Hear a Playlist of Songs LUCY’s Been Rocking with (That Aren’t by Elliott Smith)

Cooper Handy’s new album The Music Industry Is Poisonous is out now.

Much in the same way reading the band name Bomb the Music Industry! evokes the raucous, anti-pop sounds of Jeff Rosenstock’s old ska band before ever hearing their music, The Music Industry Is Poisonous aptly precedes the lo-fi DIY nature of LUCY’s latest collection of songs. The Massachusetts-based songwriter—not to be confused with MIKE, Dave, Carol, KYLE, or any of the other mononymous artists making waves at the moment—has unveiled an energetic collection of electronic tracks that feel cooped up in a bedroom, fueled by a sense of ennui instigated by the state of the music industry.

With each track on the record incorporating Juiceboxxx-like lo-fi hip-hop, more conventional pop sounds, and stream-of-conscious lyrics, it’s easy to tell a lot of disparate influences went into the project. We asked Cooper Handy to throw together a playlist of a few of those influences, though evidently—and understandably—it was tough to do so without filling the track list up with Elliott Smith tracks. See what he came up with below, and listen to TMIIP here.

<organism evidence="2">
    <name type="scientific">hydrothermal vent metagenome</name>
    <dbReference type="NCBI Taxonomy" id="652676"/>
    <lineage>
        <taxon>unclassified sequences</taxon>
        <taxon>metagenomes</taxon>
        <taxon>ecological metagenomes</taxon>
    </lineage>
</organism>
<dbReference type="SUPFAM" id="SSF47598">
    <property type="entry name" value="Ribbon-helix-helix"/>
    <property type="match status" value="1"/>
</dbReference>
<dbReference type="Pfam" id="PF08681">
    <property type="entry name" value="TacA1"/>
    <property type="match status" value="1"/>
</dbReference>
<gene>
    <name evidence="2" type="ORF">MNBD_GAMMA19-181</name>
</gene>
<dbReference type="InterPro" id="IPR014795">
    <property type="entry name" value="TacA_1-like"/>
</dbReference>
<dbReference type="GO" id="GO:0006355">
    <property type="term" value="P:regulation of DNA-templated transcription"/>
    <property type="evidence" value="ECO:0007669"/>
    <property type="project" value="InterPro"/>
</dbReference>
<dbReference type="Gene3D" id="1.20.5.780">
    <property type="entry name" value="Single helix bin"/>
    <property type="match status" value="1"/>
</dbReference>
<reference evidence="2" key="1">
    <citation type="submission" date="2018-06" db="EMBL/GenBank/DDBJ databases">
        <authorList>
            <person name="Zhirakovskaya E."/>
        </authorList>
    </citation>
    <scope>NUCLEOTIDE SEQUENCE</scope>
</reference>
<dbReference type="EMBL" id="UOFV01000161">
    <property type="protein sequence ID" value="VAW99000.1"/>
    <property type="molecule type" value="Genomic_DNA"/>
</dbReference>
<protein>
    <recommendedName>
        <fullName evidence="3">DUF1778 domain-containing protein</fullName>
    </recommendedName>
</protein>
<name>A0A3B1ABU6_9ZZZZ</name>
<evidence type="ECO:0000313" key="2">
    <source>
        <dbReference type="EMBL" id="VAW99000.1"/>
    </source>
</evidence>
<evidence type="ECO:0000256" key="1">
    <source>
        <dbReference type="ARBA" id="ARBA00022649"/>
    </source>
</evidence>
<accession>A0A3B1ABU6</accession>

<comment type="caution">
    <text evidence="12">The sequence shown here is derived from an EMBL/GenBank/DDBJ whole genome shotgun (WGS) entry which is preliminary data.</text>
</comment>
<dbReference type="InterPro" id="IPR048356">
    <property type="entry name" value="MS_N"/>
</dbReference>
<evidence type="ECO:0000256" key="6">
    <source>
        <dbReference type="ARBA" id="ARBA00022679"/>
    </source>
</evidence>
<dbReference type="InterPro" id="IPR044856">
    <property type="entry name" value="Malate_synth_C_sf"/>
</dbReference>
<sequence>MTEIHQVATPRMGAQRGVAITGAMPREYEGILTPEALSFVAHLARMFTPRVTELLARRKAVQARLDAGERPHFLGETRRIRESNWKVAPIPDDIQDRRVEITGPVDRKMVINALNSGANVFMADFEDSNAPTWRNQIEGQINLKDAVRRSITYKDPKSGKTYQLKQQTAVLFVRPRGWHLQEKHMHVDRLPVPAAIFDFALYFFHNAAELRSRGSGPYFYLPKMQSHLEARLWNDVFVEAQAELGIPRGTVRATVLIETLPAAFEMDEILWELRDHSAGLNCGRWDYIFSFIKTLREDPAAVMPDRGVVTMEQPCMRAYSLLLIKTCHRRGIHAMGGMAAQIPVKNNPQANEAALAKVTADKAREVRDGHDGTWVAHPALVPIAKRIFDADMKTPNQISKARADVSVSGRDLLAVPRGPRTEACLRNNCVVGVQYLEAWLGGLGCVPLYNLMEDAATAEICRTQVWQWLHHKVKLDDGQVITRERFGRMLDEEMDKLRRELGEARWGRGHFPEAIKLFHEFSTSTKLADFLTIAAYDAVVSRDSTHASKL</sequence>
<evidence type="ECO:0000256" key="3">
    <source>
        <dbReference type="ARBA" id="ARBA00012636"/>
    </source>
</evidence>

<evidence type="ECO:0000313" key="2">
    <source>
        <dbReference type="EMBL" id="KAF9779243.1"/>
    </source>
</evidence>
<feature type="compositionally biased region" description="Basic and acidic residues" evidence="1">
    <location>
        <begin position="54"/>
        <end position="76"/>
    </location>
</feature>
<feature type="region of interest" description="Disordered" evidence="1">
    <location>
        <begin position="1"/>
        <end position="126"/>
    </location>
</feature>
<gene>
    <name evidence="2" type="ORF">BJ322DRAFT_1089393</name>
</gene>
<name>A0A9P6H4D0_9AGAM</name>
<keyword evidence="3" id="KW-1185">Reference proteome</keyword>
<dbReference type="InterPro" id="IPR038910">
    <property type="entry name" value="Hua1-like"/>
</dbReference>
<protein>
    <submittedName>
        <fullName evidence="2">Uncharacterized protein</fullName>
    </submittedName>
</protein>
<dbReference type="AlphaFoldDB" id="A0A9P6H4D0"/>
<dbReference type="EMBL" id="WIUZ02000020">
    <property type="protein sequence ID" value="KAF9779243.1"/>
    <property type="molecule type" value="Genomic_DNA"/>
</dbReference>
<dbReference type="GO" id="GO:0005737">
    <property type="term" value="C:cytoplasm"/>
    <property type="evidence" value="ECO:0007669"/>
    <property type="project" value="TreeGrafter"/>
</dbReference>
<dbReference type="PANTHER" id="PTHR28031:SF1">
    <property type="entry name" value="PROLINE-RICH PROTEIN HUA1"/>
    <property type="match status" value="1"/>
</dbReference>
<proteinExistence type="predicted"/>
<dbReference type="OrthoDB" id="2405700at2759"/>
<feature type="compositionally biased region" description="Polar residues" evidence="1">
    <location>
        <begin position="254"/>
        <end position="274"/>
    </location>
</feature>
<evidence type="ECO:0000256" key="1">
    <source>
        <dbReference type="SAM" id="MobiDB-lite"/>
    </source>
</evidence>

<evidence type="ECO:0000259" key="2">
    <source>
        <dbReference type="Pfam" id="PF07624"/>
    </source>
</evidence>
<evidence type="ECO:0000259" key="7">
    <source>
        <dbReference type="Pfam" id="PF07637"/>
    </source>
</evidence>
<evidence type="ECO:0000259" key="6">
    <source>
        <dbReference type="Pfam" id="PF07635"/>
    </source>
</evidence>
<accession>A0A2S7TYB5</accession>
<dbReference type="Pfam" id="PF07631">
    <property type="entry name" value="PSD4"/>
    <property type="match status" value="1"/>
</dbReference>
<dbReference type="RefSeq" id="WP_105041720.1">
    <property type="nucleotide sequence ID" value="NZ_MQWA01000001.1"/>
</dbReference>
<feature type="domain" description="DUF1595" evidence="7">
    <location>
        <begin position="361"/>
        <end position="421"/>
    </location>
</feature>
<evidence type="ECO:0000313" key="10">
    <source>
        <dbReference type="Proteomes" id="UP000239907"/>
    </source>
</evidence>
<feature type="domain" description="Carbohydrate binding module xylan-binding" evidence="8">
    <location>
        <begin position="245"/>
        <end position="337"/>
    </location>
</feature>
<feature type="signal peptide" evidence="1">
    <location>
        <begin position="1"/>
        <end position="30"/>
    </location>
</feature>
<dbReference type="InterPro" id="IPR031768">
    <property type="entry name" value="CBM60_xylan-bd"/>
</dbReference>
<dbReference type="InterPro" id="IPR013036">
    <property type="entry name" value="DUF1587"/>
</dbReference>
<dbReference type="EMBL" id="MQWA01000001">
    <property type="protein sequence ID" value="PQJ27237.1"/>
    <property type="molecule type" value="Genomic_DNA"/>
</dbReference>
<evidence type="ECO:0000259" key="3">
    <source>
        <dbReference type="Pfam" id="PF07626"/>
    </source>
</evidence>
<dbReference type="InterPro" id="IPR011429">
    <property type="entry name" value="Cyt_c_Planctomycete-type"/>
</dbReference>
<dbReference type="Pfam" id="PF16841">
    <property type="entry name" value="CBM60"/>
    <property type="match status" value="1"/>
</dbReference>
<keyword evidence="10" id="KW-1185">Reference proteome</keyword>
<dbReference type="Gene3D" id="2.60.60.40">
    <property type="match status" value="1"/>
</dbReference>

Bill Evans Trio, “Jade Visions – Take 2 / Live at the Village Vanguard, NYC; 6/25/1961” 

A heavy, slow, and soft track. Feels both mellow and intimidating at the same time. 

Tippa Irie, “Is It Really Happening to Me” 

You can really feel the excitement of an up-and-coming artist on this uptempo track. 

Kodak Black, “This Life” 

The emotional delivery mixed with the minimal beat and heartfelt lyrics make this song a hit. 

Swell Maps, “Harmony in Your Bathroom” 

The recording quality and performance of this one leaves a good feeling in the heart. The melodic progression is just different enough without being too out-there. Solid energy. 

M.I.A., “XXXO” 

This track is from 2010 but resembles much of what people seem to be trying to create at the current moment. Above and beyond in its catchiness. 

Chief Keef, “2 Much” 

An earlier Chief Keef cut where the octave changing in his vocal delivery sets it apart from other tracks in a special way. 

Papa Kojak, “Hole in the Bucket” 

The most clever take on a nursery rhyme I’ve ever heard. A powerful vocal delivery from a reggae legend. 

Jaco Pastorius, “Portrait of Tracy” 

One of the most tear-jerking instrumental tracks I have ever listened to. From highs to lows, this song has the power to bring a listener to tears with each listen. 

Kwality, “Lion King” 

This track wins the gold medal for dissonance. Amazing lyrics, a frightening, minimal beat, and unique vocals all come together to create a very special song. 

The Raincoats, “Shouting Out Loud” 

This is the first track off of their album Odyshape. This song has a beautiful and slightly spiritual flow that takes the listener in and out of comfort in an outstanding way.


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